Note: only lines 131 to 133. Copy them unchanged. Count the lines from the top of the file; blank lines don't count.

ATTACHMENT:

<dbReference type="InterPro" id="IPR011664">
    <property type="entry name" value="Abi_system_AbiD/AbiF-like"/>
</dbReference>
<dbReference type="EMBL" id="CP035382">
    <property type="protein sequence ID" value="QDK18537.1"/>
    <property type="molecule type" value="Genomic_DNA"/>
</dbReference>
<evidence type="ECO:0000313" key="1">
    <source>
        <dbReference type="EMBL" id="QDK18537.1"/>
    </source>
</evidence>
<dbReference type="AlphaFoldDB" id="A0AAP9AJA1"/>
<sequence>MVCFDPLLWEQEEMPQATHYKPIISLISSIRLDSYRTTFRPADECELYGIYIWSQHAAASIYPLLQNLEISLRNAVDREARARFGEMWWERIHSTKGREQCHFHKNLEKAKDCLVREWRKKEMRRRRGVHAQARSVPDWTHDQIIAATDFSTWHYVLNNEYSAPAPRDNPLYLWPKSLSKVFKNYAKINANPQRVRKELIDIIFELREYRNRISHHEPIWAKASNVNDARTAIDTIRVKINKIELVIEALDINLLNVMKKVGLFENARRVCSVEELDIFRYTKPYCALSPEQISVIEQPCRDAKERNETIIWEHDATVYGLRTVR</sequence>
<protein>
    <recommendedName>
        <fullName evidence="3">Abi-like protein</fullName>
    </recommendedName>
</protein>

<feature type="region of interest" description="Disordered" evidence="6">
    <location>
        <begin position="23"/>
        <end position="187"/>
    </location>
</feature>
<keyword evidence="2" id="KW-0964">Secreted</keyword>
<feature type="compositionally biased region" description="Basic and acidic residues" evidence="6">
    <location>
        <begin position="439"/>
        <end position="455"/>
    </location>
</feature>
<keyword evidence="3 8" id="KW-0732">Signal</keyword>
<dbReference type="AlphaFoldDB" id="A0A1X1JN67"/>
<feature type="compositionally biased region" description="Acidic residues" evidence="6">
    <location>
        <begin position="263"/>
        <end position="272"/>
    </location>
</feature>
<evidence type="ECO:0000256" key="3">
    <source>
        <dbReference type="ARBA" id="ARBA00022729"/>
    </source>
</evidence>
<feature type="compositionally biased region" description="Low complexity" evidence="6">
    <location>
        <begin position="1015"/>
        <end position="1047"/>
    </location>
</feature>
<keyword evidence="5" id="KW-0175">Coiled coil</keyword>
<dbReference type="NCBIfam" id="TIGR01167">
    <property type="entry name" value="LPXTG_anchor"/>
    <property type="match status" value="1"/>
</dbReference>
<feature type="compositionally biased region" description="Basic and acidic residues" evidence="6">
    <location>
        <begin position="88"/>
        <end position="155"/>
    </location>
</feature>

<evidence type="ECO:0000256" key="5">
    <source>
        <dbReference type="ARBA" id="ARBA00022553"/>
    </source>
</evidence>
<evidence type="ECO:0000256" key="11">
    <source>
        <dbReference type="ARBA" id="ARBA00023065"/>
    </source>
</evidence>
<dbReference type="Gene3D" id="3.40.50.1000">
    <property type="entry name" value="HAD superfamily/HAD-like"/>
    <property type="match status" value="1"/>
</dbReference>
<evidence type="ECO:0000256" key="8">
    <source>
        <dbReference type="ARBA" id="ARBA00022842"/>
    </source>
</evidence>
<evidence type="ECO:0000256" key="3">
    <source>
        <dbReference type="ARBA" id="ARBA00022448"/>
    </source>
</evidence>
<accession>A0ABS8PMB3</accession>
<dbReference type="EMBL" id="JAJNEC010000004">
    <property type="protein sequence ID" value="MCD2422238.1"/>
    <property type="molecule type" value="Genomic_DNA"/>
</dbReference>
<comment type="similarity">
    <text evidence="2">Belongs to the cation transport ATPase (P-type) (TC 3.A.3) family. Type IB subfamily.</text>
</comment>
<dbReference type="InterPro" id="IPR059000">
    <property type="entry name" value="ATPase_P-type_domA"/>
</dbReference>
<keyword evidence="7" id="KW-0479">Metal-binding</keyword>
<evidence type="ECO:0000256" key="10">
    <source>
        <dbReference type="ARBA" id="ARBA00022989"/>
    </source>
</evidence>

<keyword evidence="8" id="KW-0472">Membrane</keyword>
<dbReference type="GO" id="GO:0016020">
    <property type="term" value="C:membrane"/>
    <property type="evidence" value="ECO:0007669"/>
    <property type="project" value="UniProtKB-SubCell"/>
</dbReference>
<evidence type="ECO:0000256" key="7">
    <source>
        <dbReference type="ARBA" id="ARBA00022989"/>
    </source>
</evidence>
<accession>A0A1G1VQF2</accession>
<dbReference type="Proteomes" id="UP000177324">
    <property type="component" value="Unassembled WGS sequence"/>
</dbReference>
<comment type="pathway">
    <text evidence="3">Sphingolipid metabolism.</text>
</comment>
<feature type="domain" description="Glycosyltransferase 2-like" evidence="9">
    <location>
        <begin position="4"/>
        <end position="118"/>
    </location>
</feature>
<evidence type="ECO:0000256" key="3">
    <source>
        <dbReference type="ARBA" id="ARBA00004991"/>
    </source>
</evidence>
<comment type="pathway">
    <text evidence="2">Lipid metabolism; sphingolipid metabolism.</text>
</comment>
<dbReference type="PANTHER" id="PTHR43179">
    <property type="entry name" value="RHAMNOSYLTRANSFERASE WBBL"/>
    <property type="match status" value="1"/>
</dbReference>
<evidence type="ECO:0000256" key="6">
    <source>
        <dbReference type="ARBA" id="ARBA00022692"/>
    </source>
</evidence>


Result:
    </source>
</evidence>
<comment type="pathway">